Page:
The German postal company that now is also involved in logistics and courier services, Deutsche Post AG was refounded in 1995, taking over from a company of the same name that had a mail monopoly in Germany. Although the word Reichspost was used by Franz von Taxis as early as 1495, the German postal service in its current form was the Deutsche Reichspost, which was established in 1871 with the unification of Germany, and operated until the end of World War II.
Initially after the war, the various Allied-controlled postal authorities issued their own postage stamps and ran their own services. Subsequently four entities took over, the major ones being the Deutsche Bundespost (German Federal Post Office) that operated in West Germany and the Deutsche Post DDR in East Germany. Because of its different status, there was also a Deutsche Bundespost Berlin for West Berlin, and a separate postal authority for the Saar until 1956. In 1990 the Deutsche Bundespost took over having a monopoly on postal services until 1995 when it became Deutsche Post AG.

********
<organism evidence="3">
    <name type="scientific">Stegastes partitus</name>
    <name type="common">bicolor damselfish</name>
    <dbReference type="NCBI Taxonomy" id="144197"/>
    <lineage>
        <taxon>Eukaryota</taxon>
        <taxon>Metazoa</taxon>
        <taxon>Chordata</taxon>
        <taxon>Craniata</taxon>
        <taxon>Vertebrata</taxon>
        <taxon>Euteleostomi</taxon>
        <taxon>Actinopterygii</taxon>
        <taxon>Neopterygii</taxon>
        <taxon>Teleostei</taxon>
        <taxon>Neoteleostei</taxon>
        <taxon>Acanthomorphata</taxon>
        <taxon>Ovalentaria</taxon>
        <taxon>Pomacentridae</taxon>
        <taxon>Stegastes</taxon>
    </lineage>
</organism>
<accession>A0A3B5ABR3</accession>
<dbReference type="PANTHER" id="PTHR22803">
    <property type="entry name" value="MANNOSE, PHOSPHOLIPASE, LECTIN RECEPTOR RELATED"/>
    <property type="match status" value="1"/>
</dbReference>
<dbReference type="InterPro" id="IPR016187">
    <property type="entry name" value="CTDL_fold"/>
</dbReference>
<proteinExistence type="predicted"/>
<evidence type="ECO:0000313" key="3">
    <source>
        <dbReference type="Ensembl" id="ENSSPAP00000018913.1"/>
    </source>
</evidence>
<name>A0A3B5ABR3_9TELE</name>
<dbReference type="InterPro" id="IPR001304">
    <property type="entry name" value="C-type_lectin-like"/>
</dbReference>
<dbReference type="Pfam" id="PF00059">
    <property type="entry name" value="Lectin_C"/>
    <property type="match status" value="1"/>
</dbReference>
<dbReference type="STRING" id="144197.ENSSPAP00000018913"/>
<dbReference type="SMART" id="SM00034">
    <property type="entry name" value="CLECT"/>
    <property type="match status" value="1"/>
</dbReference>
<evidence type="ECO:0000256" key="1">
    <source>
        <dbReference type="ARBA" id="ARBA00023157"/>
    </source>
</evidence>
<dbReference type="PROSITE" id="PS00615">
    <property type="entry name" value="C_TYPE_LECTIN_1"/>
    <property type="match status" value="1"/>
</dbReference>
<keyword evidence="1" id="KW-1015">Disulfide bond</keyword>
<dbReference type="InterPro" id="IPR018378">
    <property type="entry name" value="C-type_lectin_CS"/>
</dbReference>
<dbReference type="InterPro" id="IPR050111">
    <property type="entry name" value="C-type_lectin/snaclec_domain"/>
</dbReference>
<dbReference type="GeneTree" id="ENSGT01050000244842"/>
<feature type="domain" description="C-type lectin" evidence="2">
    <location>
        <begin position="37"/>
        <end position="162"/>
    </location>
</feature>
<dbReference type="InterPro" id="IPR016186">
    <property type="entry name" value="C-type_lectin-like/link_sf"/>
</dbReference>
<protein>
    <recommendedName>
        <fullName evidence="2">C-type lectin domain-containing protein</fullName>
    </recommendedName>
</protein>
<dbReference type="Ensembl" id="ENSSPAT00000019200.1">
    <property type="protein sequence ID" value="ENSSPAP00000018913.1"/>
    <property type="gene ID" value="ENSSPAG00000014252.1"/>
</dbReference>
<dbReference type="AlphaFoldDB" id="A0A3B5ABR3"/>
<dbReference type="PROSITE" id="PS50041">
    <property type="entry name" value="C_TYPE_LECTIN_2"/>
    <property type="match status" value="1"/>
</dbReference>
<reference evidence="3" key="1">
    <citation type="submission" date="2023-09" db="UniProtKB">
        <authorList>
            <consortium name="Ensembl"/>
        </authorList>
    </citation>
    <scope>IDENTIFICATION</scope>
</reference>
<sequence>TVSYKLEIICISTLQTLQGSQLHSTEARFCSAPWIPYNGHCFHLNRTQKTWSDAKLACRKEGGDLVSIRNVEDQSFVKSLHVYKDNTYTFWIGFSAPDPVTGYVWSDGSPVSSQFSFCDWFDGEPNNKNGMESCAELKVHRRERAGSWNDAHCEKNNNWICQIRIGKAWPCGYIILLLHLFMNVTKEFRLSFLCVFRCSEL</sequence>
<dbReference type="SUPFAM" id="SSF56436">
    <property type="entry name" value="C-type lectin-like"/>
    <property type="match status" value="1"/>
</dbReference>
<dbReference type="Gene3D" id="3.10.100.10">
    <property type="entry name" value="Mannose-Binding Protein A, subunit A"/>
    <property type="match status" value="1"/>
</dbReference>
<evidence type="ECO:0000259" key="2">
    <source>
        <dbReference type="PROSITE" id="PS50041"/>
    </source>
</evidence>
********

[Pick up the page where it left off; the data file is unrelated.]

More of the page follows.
Prior to 1871, the various states in Germany operated their own postal services, with the people in Prussia and nearby places using those of the North German Confederation. King Wilhelm I of Prussia had, on January 18, 1871, been proclaimed emperor of Germany, and he started unifying the various agencies of the German states. The first German Imperial Parliament met in March 1871, and on May 4, 1871, the German Reichspost officially came into being. Wurttemberg was allowed to use its own stamps for a period, with stamps for official state business until 1923; and Bavaria was also allowed to issue its own postage stamps until 1920.